We cannot know whether Misty Copeland would have become America’s most celebrated ballet dancer if she had not met Cindy Bradley, the flame-haired instructor who first recognised and then sharpened her talents, but it seems unlikely. Then again, it’s doubtful that Copeland would have met Bradley if not for Elizabeth Cantine, the coach of her school drill team who urged her to check out the free ballet class at the Boys & Girls Club of San Pedro. Nor is it clear that Copeland would have joined Cantine’s squad without the encouragement of her adored older sister, Erica, a drill team star. It was Erica who helped Copeland choreograph an audition piece to George Michael’s I Want Your Sex. And who, knowing her story, can omit the Romanian gymnast Nadia Comaneci from this roll call? As a seven-year-old, trying to emulate Comaneci’s pyrotechnics, Copeland instinctively understood “that rhythmic motion came as naturally to me as breathing,” to quote from her memoir, Life in Motion.
This is life, a cascading series of chance encounters and arbitrary choices that shape our destinies, but for a young black girl in a working-class Los Angeles suburb, who characterises her childhood as “packing, scrambling, leaving – often barely surviving,” catching the right breaks are nigh on impossible. Yet through whatever alchemy of grit, resilience and compulsion, Misty Copeland, a 65lb ragamuffin when she arrived at Bradley’s class, beat the odds. In August 2015 she was promoted to principal dancer for the American Ballet Theatre (ABT), the first black woman to achieve the distinction in the theatre’s 75-year history.
For millions of Americans, Copeland’s journey to the pinnacle of her profession is an archetypal story of triumph over adversity. At the Boys & Girls Club where she practised her first ballet steps, today’s visitor is confronted with a painting showing Copeland in a forlorn crouch, forehead resting on her knees. Around her swirl words like “agony”, “hurting”, “desolation”, “hardship” and “rejection”. Next to it is another painting in which Copeland pirouettes like a music box ballerina, music notes spiralling over her head. Nearby, a sign proclaims “Great Futures Start Here”. Copeland is the girl from the wrong side of the tracks who got to stand tall – on pointe shoes. “I’m often asked if I’m OK being referred to as the black ballerina,” she says. “And I say: ‘I don’t think that’s something I want to change.’ We’re still at a point where it needs to be acknowledged all the time.”
It is early afternoon, and in a small waiting area inside Steps on Broadway, one of New York’s best-known dance studios, Copeland sits scrunched up on a bench trying to talk above the din of wailing toddlers as they wait for a class to begin. Although they might not know it, Copeland is the acme of what those little girls dream to be, and a riposte to classical ballet’s long history of exclusion. It’s partly her Cinderella story that has made her a household name in a marginalised art, but it’s also a reflection of the astute way she has parlayed her visibility beyond the world of ballet. She has danced for Prince (in his 2010 Welcome 2 America tour), appeared in a 2014 commercial for Under Armour that quickly went viral, interviewed President Obama and made the cover of Time magazine in 2015 – the first dancer to do so since Bill T Jones in 1994. Her memoir is to be turned into a movie.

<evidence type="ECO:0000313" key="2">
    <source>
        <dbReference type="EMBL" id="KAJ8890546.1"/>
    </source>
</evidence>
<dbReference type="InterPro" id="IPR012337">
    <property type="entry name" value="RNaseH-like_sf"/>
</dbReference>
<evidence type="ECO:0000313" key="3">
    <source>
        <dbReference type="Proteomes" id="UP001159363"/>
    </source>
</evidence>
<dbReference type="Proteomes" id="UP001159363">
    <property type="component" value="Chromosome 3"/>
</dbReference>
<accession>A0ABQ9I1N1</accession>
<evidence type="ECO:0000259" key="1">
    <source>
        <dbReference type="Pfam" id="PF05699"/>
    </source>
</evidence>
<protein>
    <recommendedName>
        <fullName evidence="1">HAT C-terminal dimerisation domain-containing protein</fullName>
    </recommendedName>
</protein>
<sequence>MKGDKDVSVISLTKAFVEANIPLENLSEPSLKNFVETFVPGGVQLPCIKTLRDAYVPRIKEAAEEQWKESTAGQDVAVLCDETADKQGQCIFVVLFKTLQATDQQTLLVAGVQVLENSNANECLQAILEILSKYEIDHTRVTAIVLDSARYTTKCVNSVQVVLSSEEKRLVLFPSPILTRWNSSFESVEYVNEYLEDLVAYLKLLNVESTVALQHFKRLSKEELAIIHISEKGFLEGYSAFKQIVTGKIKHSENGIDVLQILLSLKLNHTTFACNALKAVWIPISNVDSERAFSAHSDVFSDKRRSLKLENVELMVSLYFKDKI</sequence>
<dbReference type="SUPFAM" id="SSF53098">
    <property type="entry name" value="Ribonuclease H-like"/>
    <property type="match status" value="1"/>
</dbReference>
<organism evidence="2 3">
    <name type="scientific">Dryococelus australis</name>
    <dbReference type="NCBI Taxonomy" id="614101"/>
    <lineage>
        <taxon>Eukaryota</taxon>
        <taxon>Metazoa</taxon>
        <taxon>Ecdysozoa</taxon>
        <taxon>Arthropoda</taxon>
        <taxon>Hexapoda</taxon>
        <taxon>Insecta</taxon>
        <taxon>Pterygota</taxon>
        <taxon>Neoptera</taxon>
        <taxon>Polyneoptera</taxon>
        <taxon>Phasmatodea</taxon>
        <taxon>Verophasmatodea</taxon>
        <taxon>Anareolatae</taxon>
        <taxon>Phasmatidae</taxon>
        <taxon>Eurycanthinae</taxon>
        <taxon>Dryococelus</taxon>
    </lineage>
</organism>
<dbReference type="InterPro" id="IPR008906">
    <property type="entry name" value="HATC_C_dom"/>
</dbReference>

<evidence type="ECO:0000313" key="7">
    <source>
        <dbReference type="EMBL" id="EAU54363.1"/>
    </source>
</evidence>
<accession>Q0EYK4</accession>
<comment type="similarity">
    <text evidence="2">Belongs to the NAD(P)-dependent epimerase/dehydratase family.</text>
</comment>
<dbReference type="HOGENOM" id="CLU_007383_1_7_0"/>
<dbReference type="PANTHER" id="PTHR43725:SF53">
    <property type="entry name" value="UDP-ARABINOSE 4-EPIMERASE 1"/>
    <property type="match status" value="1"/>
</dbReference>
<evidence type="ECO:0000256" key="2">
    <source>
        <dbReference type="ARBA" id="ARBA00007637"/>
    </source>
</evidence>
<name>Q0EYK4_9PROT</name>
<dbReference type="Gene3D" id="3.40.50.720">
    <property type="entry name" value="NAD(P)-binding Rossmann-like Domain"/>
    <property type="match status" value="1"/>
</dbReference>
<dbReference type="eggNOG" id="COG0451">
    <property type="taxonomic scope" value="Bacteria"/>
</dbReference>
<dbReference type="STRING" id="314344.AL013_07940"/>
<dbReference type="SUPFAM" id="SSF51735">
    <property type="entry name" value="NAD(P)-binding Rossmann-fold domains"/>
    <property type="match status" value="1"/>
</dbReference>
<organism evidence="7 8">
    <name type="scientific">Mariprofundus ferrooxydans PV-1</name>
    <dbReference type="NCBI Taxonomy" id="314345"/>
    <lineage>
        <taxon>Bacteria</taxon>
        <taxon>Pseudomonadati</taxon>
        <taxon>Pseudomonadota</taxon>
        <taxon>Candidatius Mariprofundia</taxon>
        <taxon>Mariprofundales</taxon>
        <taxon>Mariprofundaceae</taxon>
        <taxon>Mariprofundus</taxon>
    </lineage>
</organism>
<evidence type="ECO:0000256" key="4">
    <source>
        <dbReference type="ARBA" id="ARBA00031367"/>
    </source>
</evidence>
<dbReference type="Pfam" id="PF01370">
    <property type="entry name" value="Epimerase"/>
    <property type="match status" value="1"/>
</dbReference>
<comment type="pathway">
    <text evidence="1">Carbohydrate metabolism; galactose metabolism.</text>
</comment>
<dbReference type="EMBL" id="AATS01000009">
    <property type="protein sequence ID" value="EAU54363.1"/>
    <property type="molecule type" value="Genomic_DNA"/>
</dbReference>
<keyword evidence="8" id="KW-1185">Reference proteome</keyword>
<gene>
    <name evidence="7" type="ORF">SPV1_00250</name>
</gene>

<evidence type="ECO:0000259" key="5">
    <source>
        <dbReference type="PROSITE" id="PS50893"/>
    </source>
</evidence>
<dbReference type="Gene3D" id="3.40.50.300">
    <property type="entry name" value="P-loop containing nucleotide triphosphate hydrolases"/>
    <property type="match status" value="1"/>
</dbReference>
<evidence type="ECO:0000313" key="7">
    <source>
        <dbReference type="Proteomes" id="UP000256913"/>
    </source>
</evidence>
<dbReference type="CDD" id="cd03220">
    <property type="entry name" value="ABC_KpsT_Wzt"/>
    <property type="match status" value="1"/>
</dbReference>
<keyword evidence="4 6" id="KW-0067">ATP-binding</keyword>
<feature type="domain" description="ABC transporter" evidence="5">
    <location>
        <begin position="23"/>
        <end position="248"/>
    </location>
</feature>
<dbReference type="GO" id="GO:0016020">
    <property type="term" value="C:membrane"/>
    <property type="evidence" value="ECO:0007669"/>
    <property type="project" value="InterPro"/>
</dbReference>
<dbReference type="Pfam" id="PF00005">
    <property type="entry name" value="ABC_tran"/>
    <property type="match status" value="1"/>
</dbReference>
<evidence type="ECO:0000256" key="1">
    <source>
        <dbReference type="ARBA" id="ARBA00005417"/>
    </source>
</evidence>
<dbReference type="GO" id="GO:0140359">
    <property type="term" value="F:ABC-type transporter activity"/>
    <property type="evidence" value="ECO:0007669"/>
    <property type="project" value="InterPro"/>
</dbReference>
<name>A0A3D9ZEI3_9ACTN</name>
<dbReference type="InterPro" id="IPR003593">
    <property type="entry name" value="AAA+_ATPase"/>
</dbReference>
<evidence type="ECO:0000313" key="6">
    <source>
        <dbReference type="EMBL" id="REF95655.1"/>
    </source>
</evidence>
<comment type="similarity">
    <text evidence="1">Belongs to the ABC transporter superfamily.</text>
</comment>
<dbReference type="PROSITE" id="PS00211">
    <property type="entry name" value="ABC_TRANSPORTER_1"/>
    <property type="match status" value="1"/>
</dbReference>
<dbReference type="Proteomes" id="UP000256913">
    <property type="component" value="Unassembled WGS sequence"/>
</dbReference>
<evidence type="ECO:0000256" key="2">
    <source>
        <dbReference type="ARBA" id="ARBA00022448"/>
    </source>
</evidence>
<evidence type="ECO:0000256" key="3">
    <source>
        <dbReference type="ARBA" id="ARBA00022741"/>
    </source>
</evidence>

Predictably, none of that has stopped the envious from turning her success into a question. “People ask: ‘Is she getting this opportunity just because she’s had such a voice, and because she’s black, or is she good enough to get this part?’” says Copeland. “All of these things can mess with you psychologically and emotionally. You’d think it would get easier over time, but for me it gets harder.”
Copeland did not always perceive the prejudice she was up against as plainly as she does today. As an adolescent, dance was a safe harbour where she felt entirely at home. “Going to a school in southern California that was very diverse I never felt like I fitted in,” she says. “But stick me in a ballet studio surrounded by white girls, and I was, like: ‘Oh, I belong here.’ I wasn’t even thinking about the colour of my skin.”
A cripplingly shy child, at her happiest hiding in the closet playing Solitaire or locked in the bathroom listening to Mariah Carey, Copeland was 13 when she discovered dance, a belated epiphany. “Ballet was always an escape,” she says. “It was a place where I felt safe, and I didn’t have that in any aspect of my life growing up. I was so introverted because I felt that something could hurt me. There wasn’t always a man in our house who I trusted, or we weren’t always living in a place where I felt secure, and ballet was this one constant in my life that I could rely on.”
In many ways Copeland’s life is a powerful validation of the idea that talent is innate. “When I saw her in the gym, a tiny malnourished girl who stood with such poise and presence, I couldn’t believe it,” says Cantine. “I just said: ‘I’ll take that one.’” Copeland not only made the squad, she was made captain. But when Cantine recommended Bradley’s ballet class, Copeland was sceptical. “I was, like, ‘Absolutely not – this is as far as I go outside my comfort zone.’” She went to watch, just to please Cantine, dutifully returning every day for two weeks until Bradley persuaded her to join in. Copeland quickly realised she’d found her place. “It was the first time I ever felt beautiful,” she says. “Just to look in the mirror and to be told: ‘You’re what a ballerina looks like.”
Bradley, a former punk rocker who had enjoyed moderate success in the 1980s with a band called the Wigs, took to her new pupil instantly. The affection was mutual. Within eight weeks, Copeland had learned to dance en pointe, a skill that most young ballerinas take years to master. The moment of triumph is recorded in a photograph that Bradley had the foresight to snap: Copeland is ramrod straight on the point of her right foot, a smile suffusing her face. “Cindy was definitely a big part of my growth, not just as a dancer but as a person,” says Copeland. “I had never experienced someone forcing me to voice my opinion, and to communicate. I started to develop skills that were so underdeveloped in me.”